During the pandemic, we saw many shortages and logistical disruptions that led many firms to look for the creation of shorter supply chains. On top of that, we are seeing that the exchange rate between the Japanese yen and the US dollar is at a very low or very high level, depending on which side you look at it from. All of that is making manufacturing in Japan cheaper than it used to be, making exports more cost effective. Do you believe that this is a trend that can be sustained in the future?

It is not necessary to stick to “Made in Japan” for everything, but there was the trend in the past where we were shifting manufacturing from Japan to overseas, to reduce production cost . But because of this new situation we are in, companies like ourselves have now realized the necessity to establish a supply chain which includes Japan as well. When you talk about sustainability, it is pretty difficult to say, and I am not sure if it is there, but I can at least say that because of this COVID situation, we are now thinking of possibilities that we had not anticipated before.


We know the pandemic also saw the increased need for air purification and air filtration technologies. How has Nippon Muki reacted to this demand, and what opportunities does this present for your company?

In facing the COVID situation as a company, we first thought about where the air purification is most needed, and we came up with the answer. It was a hospital. There were a lot of patients coming in, and we had to make sure that we could introduce equipment that could prevent the further spread of infections, so we developed this equipment in a matter of six months. That is very fast. We developed this for hospitals. This equipment will be more for general use, so it is equipped with a HEPA filter carrying bactericidal enzymes and you can just plug it into a socket and it is really easily usable. These are products that we developed which we think can contribute to society. We can also launch this into the market because it can both contribute to society and sell well. We really focus on these types of products. Right now, the share that we have in Japanese hospitals will be around 80%, so it is quite a number, and these are the negative pressure units that we were able to introduce to hospitals.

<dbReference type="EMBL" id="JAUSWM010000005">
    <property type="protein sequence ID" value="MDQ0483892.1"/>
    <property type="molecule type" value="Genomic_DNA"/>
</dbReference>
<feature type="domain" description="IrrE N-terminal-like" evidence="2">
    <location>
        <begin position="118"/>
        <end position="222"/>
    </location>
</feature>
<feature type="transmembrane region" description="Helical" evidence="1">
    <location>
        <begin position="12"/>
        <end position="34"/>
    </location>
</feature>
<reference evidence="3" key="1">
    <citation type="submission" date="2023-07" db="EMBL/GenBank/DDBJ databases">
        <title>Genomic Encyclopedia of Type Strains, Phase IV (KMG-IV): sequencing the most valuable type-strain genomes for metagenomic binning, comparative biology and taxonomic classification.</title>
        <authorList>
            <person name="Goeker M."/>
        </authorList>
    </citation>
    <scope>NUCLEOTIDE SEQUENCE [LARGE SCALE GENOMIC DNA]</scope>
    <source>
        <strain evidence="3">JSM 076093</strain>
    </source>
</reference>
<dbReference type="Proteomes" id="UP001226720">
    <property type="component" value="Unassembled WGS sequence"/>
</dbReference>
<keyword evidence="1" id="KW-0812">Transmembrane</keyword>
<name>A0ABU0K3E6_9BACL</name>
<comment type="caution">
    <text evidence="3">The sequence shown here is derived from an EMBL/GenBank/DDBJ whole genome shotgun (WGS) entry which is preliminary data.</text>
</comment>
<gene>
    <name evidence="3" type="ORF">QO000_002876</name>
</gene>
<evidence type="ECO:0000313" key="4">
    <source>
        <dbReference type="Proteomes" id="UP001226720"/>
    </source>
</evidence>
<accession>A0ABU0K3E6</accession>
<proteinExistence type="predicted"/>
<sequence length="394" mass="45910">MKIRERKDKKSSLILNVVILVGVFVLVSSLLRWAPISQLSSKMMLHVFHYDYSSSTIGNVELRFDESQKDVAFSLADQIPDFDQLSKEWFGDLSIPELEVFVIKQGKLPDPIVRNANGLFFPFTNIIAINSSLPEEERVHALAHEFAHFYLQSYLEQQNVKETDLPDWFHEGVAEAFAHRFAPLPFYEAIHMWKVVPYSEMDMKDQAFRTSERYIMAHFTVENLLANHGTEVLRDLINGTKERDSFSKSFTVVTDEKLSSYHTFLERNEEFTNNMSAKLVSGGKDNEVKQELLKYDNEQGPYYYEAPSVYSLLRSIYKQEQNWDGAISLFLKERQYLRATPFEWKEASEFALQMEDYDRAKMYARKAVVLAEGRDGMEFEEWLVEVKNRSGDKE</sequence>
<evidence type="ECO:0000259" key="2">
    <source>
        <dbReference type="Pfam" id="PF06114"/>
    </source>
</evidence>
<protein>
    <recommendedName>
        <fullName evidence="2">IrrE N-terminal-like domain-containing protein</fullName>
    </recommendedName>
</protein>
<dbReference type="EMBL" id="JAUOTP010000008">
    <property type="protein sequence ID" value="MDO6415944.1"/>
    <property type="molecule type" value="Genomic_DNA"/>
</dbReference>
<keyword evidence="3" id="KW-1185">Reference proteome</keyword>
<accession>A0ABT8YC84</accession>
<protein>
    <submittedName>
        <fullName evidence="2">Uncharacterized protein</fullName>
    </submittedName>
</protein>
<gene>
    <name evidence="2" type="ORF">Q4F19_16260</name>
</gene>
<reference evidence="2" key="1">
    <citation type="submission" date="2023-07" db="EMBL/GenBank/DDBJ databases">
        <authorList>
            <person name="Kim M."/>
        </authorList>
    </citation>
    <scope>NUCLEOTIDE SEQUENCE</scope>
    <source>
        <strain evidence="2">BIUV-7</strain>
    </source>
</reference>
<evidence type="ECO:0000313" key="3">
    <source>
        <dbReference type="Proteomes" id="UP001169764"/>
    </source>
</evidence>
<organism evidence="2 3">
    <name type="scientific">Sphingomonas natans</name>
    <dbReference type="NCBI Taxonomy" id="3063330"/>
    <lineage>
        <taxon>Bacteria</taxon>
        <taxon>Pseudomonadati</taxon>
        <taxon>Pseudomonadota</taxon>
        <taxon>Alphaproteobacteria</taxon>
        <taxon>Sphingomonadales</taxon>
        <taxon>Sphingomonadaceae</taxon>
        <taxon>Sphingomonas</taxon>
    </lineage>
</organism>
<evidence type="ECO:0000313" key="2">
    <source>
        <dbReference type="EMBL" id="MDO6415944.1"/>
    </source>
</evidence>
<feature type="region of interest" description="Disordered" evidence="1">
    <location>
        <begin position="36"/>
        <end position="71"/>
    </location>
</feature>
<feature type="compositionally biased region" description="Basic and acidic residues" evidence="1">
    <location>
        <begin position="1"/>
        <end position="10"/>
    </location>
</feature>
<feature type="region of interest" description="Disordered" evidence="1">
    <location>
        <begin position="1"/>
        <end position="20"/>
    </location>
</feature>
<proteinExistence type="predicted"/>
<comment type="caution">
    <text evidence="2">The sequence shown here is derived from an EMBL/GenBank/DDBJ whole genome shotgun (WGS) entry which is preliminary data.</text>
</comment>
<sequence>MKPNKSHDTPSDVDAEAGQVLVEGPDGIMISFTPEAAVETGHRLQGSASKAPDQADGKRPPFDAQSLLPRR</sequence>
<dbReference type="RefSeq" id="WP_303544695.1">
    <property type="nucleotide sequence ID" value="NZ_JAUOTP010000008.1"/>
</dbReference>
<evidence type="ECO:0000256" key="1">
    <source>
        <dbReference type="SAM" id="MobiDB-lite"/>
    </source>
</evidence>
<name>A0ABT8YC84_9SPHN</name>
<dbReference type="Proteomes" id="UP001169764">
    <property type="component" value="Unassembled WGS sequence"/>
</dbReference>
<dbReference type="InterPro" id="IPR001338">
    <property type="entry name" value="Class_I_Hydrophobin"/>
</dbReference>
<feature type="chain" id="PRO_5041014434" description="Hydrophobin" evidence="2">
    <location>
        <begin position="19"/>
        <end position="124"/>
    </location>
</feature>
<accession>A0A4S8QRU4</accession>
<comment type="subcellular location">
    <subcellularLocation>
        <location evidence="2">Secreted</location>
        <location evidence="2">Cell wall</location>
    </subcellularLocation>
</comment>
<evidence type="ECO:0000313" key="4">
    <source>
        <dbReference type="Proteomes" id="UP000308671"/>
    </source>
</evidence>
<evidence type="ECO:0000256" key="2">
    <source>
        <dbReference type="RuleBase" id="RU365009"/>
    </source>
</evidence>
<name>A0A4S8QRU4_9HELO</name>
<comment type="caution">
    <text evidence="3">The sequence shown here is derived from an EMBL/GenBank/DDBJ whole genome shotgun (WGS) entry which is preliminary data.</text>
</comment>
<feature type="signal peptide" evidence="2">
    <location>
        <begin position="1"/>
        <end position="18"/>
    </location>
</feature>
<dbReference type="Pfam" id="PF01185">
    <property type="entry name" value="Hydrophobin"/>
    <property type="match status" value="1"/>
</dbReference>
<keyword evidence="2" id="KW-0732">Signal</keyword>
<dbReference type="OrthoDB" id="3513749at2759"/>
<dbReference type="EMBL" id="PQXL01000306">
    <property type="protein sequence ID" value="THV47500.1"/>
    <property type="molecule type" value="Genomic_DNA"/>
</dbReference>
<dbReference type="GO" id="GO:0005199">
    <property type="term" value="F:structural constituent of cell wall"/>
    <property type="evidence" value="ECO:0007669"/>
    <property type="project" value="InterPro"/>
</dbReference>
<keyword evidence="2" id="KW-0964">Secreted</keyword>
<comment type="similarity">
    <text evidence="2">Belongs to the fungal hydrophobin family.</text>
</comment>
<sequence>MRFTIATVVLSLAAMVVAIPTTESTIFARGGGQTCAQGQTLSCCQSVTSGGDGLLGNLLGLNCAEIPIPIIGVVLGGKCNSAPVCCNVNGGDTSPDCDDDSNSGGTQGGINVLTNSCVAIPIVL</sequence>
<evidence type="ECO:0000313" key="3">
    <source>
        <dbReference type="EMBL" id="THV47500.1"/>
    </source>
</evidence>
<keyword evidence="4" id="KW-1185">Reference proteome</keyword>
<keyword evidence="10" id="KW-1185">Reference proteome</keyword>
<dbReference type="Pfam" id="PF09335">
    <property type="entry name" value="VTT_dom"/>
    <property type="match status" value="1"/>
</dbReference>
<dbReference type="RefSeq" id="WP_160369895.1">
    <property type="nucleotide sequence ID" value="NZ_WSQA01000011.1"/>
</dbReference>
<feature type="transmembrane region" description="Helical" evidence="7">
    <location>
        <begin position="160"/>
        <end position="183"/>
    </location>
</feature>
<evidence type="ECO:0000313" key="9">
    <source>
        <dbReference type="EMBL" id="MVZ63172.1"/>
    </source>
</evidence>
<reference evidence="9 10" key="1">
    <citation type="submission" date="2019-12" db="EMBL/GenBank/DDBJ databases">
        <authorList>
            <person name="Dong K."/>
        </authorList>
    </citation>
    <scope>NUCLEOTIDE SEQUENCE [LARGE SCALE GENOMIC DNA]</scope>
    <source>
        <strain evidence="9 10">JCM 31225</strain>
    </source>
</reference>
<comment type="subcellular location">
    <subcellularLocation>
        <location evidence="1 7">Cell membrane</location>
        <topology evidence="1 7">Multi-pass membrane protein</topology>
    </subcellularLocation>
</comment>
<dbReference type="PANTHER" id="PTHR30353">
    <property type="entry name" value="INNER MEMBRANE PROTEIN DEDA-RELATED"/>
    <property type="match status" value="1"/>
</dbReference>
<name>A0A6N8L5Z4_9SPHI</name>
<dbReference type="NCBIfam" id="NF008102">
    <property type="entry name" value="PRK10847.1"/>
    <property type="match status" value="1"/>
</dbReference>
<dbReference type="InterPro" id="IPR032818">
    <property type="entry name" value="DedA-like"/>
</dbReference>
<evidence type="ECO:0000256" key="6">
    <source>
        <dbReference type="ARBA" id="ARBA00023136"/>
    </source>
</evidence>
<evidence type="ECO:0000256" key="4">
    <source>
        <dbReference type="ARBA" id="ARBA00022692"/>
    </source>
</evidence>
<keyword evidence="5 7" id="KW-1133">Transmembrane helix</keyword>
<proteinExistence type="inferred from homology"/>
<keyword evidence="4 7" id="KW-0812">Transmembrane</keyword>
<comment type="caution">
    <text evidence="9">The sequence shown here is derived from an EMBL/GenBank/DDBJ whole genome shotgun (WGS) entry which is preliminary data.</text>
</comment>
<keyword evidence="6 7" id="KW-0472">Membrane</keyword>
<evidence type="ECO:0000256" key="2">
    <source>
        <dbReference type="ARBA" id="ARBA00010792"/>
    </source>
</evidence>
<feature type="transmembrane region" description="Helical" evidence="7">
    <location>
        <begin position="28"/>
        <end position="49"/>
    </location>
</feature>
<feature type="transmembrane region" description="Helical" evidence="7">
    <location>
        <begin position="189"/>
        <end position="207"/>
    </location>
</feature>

Are there any new industries that you would like to expand your products into?

When you look at our company history, we actually started off by supplying to nuclear power generation plants. We started off from there and then we went into the semiconductor field and the pharmaceutical market, but actually right now, what we are most focusing on is the food sector.

We are all talking about SDG's, and food loss is becoming a great issue. We think we can contribute towards this by using our products. By purifying the food factories, we can contribute to the longevity of food products, and we can reduce the amount of food that is thrown away.